Claire Bennet

Claire Bennet is a fictional character in the NBC psychological thriller superhero drama series Heroes. She is portrayed by Hayden Panettiere and first appeared on television in the pilot episode of the series, "Genesis", on September 25, 2006. She is a high school cheerleader with the power of rapid cellular regeneration. Claire appears in more episodes than any other character (72, plus a 73rd through stock footage). In Heroes Reborn, she dies while giving birth to Malina and Tommy.

Claire Bennet
Heroes character
First appearance"Genesis"
Last appearance"Brave New World"
Portrayed byHayden Panettiere
In-universe information
Alias"The Cheerleader"
"Claire Bear"
ChildrenTommy Clark
Malina Bennet
RelativesNathan Petrelli (father)
Meredith Gordon (mother)
Lyle Bennet (adoptive brother)
Noah Bennet (adoptive father)
Peter Petrelli (paternal uncle)
Angela Petrelli (paternal grandmother)
AbilityRapid cellular regeneration

Thanks to her power, she has an incredibly high pain tolerance; Claire states in "The Butterfly Effect" that, when injured, she feels pain just as severe as anyone else who was injured in such a way, but her power quickly deadens pain. When asked about this, series writers Joe Pokaski and Aron Coleite would only comment that she "feels pain, but not the way most of us do."[1] Claire, describing her response to pain to West, says "I feel pain; I just get over it quickly."[2] Between her tolerance for pain and seemingly unlimited healing potential, Hayden Panettiere compares her character to the X-Men character Wolverine, although she is "less hairy and without claws."[3] Since having her brain examined by Sylar, Claire has stated that she no longer feels physical pain of any kind.[citation needed]

CastingEdit

Marc Hirschfeld, executive vice president of casting for NBC Universal Television stated, "When they were trying to decide who the cheerleader should be, I literally picked up the phone and said to the producers, 'You've got to meet Hayden Panettiere.'"[4]

In an interview with Vanity Fair, Emma Stone revealed that she had auditioned for the role of Claire Bennet. She said it was her rock bottom Hollywood moment; She overheard "You are our pick ... On a scale of 1 to 10 you’re an 11" and then she realised the role had gone to Hayden Panettiere.[5]

Reception and analysisEdit

Panettiere received very positive reviews for her work on the show all throughout the series run, constantly being referred to as a "breakout star". Claire is also arguably one of the most popular characters on the show. UGO Networks listed Claire as one of their best heroes of all time.[6]

Professor of audiovisual arts Olvido Andújar Molina saw the character of Claire Bennet as a metaphor for the United States of America, as her role as a cheerleader functioned as one of the basic American cultural archetypes. Claire Bennet's special ability was regeneration from any kind of accident, which in this reading symbolizes that the idea of the United States being invincible in the long term. Andújar Molina expands the idea to the character of Nathan Petrelli: As he is discovered as Claire's biological father, he represents the father figure and protector of the country as a whole. Andújar Molina thought that this identification of the characters, together with their presentation as heroes trying to save the world, contributed to their positive reception by and identification with the audience.[7]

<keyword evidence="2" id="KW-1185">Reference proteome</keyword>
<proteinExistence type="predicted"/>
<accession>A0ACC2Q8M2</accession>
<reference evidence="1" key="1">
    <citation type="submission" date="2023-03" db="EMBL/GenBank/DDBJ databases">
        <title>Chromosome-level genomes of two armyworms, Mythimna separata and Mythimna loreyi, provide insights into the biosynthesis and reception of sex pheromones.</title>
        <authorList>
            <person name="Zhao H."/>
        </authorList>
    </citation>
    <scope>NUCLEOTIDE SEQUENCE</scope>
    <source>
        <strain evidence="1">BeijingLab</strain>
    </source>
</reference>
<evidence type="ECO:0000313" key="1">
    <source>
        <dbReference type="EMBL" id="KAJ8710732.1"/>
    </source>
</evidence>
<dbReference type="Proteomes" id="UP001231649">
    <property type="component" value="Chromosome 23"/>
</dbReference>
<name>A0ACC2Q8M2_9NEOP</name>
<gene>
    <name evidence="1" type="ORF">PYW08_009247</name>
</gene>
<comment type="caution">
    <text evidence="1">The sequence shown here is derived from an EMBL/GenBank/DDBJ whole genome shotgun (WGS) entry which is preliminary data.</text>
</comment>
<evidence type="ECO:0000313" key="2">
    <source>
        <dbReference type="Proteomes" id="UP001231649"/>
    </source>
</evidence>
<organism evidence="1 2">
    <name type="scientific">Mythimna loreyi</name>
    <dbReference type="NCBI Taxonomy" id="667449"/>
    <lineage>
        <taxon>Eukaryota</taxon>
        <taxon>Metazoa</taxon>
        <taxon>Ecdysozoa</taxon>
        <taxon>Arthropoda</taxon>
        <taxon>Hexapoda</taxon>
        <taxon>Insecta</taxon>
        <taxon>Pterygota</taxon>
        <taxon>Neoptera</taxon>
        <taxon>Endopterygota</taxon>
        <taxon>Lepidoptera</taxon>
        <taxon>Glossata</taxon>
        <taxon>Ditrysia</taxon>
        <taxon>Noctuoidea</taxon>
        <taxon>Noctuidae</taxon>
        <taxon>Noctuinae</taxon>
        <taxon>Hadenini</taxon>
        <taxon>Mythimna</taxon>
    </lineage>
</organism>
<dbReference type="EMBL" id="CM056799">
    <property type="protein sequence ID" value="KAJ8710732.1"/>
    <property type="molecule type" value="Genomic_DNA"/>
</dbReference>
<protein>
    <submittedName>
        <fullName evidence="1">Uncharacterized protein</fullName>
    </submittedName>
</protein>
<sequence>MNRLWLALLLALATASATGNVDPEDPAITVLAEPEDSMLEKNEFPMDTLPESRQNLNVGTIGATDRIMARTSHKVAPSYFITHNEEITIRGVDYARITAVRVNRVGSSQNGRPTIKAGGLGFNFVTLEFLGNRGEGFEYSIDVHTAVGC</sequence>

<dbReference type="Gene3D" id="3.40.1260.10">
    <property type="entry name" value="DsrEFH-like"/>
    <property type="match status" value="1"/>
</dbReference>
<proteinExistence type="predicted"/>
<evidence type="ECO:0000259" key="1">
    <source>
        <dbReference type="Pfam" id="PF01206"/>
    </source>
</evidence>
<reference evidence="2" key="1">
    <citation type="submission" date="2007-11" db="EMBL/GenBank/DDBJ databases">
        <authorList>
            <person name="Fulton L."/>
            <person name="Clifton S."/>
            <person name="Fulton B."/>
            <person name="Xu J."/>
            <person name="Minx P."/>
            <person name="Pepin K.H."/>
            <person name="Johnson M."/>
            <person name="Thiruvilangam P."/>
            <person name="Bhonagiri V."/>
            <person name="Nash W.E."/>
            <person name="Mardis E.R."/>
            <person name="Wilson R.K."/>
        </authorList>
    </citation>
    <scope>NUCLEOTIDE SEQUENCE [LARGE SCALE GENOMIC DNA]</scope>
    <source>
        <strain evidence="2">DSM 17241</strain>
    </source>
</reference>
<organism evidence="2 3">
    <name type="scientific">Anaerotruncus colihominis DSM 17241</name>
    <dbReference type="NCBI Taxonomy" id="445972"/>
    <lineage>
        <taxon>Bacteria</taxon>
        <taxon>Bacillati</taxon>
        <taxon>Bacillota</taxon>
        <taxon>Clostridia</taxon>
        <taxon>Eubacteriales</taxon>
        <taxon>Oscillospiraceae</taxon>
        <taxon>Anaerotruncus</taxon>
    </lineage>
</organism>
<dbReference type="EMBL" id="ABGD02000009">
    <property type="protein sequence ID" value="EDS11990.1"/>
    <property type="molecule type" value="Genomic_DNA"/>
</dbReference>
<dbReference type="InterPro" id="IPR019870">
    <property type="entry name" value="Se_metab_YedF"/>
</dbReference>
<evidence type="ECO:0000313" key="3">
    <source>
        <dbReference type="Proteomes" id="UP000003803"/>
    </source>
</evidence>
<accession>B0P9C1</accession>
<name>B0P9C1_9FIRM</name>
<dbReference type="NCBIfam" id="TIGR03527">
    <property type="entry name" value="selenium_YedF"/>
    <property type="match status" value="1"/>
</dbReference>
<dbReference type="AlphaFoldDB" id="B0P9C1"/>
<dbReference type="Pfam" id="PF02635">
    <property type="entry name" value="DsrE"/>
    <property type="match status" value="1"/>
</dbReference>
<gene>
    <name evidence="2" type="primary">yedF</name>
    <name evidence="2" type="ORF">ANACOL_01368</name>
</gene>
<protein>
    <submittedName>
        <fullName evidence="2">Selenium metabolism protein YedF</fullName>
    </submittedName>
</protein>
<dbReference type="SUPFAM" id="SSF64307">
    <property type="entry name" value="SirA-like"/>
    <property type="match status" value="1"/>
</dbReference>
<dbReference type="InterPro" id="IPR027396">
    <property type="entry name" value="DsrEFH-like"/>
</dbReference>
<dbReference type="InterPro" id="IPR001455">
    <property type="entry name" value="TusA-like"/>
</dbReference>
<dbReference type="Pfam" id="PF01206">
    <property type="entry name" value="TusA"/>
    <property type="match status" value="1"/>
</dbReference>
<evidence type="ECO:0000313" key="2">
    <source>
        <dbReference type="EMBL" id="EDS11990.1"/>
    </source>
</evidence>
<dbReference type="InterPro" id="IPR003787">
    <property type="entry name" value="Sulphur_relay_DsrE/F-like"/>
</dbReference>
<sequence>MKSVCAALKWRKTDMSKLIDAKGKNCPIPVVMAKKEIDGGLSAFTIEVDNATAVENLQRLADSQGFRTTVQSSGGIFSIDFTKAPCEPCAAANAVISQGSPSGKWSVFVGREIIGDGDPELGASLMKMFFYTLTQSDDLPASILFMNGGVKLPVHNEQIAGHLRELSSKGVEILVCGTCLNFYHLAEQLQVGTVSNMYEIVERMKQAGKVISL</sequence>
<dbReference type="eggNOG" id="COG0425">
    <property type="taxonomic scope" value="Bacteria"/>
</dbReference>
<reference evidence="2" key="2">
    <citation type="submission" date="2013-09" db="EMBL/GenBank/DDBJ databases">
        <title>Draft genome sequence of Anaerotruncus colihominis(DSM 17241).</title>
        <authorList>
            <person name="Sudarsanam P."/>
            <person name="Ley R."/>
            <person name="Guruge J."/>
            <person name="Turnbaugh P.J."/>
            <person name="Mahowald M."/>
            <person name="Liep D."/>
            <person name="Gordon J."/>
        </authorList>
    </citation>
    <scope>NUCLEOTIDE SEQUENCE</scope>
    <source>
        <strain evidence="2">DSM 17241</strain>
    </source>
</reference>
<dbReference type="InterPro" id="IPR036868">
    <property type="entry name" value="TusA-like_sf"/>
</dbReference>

Sarah Godfrey and Hannah Hamad saw in the character a resurgence of the trope of the helpless girl in postfeminist, post-9/11 television: "Notwithstanding Claire Bennet's physical indestructibility, she remains contained by a narrative position that necessitates protection from a range of male characters."[8]

ReferencesEdit

  1. ^ "Behind the Eclipse: Episode 7". Comic Book Resources. November 7, 2006. Retrieved December 4, 2006.
  2. ^ "Kindred". Heroes. Season 2. Episode 3. October 8, 2007.
  3. ^ Douglas, Edward (August 7, 2006). "Exclusive: Heroes' Hayden Panettiere". SuperHeroHype. Retrieved March 1, 2022.
  4. ^ How the 'Heroes' cheerleader got the part Archived October 1, 2008, at the Wayback Machine
  5. ^ "Emma Stone: Hollywood Is Her Oyster". Vanity Fair. June 21, 2011. Retrieved October 25, 2019.
  6. ^ UGO Team (January 21, 2010). "Best Heroes of All Time". UGO Networks. Archived from the original on August 25, 2012. Retrieved April 3, 2011.
  7. ^ Andújar Molina, Olvido (2013). ""Salva a la animadora, salva el mundo": una lectura propagandística de la serie Heroes". Frame: revista de cine de la Biblioteca de la Facultad de Comunicación. 9: 153–171.
  8. ^ Godfrey, Sarah; Hamad, Hannah (2014). "Save the Cheerleader, Save the Males: Resurgent Protective Paternalism in Popular Film and Television after 9/11". In Ross, Karen (ed.). The Handbook of Gender, Sex, and Media. Wiley Blackwell. p. 166-167, 170. ISBN 978-1-4443-3854-6.

External linksEdit